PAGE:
Work Starts on Clifford’s Tower

Work Starts on Clifford’s Tower

Work has started this week on the restoration and visitor facility to this historic monument in York City Centre.

Clifford’s Tower, standing on a tall earthen mound, is the largest surviving structure from the medieval royal castle of York. The stone tower was built in the mid-13th century, but has stood as a roofless ruin since a fire in 1684. The Tower sits next to three Grade 1 listed buildings grouped around the Eye of York. One of English Heritage’s most visited buildings, the tower is an evocative survival from the medieval castle and offers superb views over the city from its wall-walk, but its current facilities are poor, and visitors often describe their experience as ‘underwhelming’.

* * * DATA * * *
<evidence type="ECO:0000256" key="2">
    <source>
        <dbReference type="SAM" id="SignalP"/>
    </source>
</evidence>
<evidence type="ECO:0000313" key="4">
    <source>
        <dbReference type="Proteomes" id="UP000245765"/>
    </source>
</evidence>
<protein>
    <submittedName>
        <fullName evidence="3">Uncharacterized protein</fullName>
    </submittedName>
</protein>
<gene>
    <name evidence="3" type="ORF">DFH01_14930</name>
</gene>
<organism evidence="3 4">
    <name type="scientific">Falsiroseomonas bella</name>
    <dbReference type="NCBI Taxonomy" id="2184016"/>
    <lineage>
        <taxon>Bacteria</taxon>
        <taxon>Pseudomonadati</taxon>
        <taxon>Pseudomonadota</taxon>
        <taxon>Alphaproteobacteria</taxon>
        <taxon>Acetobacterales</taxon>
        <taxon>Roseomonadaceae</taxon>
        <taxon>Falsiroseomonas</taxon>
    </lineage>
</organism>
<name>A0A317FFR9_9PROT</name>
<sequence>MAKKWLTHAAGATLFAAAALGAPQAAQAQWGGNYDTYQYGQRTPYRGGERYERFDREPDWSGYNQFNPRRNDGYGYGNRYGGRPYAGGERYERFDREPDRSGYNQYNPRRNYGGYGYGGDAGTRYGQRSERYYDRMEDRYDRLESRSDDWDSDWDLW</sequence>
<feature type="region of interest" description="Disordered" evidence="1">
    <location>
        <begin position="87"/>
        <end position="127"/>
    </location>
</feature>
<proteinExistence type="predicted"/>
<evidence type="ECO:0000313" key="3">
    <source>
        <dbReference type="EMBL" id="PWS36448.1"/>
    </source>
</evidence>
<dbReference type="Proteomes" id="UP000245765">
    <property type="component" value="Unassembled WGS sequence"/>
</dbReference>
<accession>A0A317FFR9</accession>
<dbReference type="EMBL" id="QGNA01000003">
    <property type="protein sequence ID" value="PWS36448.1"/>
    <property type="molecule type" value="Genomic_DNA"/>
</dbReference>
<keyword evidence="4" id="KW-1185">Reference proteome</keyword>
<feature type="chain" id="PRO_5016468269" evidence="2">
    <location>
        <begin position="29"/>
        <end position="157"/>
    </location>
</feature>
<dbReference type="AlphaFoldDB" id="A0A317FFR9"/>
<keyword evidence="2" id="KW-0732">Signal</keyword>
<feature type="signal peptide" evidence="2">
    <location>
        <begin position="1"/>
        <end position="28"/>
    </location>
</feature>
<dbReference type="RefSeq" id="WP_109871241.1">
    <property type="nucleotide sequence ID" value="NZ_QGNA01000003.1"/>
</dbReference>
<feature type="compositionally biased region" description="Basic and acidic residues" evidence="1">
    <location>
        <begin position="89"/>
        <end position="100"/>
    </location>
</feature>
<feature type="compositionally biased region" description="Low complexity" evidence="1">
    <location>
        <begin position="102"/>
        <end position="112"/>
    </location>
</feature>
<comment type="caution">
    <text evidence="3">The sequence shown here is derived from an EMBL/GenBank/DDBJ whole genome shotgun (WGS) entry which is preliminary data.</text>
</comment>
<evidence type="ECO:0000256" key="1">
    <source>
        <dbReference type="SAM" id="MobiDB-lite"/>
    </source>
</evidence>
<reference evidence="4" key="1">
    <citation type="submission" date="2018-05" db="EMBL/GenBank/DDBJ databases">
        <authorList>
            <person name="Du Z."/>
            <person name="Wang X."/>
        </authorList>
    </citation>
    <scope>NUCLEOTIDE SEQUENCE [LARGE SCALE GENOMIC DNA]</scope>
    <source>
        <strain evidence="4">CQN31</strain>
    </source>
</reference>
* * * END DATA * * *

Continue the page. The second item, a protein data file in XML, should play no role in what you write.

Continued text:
A timber structure will be installed to partially cover the ruin and provide fantastic viewing and activity space at roof level. Suspended metal walkways will give access to previously unseen features at first floor level, enhance access to the roof and help celebrate the ruin. The structure of the intervention will rest on a raft foundation, which spreads load without impact on archaeology within the tower.

CGI view of the timber structure within the TowerCGI view of the timber structure within the Tower

 

 

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